by: Rick Cooper [ ]
Originally published on:
According to their website, MiniArt from the Ukraine has been in business since 2001 and produced their first kit in 2003. One of their more popular concepts has been their 1/35 line of diorama building and architectural accessory kits of which they now boast over 60 in their catalog. They have developed new advances in vacu-forming plastic for the large structural parts of buildings, such as the walls and roof, from styrene and combined them with traditional injection molded parts like rails, doors, windows, and frames, to name a few. What is best about their line of buildings is the strength and adaptability of the plastic pieces combined with their light weight making them increasingly popular with diorama and vignette builders worldwide.
This kit is titled the “Goods Shed”, kit #35554, and brings to mind those buildings which you would commonly see in a factory setting, quayside, or at a railroad siding. In other words you can find small buildings, almost of this style design, almost anywhere in the world during the World War II era. The buildings non-specific style should make it a fairly popular addition to their product line.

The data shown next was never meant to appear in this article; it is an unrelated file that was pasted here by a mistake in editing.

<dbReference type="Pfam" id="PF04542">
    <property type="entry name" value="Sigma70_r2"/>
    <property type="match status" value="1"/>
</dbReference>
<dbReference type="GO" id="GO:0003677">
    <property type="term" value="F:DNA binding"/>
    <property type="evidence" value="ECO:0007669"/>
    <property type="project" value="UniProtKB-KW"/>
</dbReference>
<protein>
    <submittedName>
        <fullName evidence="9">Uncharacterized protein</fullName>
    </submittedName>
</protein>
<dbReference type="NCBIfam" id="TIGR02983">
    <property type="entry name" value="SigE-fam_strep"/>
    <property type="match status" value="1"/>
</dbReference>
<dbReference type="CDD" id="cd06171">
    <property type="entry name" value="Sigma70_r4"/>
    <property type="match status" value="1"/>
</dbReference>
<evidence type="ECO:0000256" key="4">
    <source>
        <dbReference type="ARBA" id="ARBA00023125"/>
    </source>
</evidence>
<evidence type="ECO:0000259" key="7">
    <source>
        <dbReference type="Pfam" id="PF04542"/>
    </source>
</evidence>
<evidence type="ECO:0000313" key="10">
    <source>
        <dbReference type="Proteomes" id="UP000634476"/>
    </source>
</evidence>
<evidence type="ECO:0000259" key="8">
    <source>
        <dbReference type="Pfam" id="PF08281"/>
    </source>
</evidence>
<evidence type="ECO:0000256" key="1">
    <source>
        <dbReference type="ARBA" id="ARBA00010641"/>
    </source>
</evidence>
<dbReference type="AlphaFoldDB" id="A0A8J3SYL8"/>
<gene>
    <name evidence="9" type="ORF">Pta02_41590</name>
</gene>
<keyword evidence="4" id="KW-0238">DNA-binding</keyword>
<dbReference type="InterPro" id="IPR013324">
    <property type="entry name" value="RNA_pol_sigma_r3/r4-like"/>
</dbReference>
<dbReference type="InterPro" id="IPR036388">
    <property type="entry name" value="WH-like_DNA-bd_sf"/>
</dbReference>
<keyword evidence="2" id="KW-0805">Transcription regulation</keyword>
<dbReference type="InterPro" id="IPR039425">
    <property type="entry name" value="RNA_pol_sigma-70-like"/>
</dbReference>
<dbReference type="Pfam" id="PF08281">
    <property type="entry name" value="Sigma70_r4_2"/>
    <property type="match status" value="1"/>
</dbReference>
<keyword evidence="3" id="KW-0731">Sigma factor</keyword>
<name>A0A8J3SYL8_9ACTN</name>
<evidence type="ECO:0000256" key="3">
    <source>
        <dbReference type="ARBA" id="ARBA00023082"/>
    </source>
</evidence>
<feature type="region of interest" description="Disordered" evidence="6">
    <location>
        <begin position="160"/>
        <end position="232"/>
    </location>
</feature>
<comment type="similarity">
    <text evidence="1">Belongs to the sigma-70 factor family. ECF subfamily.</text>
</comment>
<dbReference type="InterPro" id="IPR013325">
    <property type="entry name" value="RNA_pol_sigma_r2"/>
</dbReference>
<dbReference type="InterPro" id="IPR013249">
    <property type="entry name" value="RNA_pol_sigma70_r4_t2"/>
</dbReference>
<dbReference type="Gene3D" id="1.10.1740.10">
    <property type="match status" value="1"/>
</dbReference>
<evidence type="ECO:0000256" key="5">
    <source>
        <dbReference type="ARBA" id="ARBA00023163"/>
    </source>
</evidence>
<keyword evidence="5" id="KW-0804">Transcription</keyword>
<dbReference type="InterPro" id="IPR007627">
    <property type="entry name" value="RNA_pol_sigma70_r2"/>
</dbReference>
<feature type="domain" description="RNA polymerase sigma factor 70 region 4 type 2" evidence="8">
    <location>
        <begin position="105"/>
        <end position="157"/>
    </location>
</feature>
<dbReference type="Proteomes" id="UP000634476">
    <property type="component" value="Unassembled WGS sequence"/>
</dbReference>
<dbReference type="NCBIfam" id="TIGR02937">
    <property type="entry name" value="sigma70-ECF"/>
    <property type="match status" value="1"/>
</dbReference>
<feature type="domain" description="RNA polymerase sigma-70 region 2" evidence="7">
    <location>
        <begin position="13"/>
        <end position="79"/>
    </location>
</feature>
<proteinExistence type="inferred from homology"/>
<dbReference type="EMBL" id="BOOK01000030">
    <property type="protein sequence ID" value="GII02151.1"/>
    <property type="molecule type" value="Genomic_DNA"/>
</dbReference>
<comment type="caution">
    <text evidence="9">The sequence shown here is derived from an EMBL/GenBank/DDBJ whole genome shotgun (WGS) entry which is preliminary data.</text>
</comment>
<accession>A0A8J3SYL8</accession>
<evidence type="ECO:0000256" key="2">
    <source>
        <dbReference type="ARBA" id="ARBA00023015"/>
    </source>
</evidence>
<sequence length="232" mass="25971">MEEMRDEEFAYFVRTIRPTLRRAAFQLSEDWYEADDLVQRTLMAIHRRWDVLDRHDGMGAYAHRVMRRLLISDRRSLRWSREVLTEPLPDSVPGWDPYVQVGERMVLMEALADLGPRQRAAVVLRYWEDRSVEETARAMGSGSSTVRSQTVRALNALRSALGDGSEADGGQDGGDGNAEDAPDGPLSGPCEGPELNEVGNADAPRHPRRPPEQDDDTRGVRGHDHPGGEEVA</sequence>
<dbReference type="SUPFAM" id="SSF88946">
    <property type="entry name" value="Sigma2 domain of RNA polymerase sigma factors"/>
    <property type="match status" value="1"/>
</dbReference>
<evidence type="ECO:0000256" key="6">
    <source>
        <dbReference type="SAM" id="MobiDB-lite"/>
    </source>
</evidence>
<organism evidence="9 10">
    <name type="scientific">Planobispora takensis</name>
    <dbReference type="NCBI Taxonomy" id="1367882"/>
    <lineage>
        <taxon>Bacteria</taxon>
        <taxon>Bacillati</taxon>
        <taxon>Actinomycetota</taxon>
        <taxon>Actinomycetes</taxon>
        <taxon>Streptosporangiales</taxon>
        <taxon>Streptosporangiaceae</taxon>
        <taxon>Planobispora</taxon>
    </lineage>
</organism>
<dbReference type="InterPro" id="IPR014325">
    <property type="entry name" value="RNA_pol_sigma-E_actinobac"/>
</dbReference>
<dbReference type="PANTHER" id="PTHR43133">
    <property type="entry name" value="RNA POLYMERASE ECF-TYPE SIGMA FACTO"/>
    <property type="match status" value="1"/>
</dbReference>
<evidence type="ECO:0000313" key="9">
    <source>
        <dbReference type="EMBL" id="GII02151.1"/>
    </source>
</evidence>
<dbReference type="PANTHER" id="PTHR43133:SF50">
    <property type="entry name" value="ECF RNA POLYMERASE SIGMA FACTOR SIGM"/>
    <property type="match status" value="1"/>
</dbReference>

The kit is packaged in the common two part model box with a very sturdy bottom section that should hold up very well. Inside you are confronted with a poly bag that is jam packed full of plastic and one set of instructions. The instructions are short on text but provide a basic guide in the manner of ‘stick this piece here’ arrows from one part to another. However, not to worry because MiniArt does something rarely seen in today’s modeling world, they provide a complete tutorial on how to assemble, paint, and weather the vacu-formed buildings in their catalog. What is noteworthy is not just that they provide a tutorial, but that the tutorial combines photography with a series of forty videos that explains the entire process in a step-by-step manner. This is a really nice guide that you should check out before you begin assembly of any one of their building kits.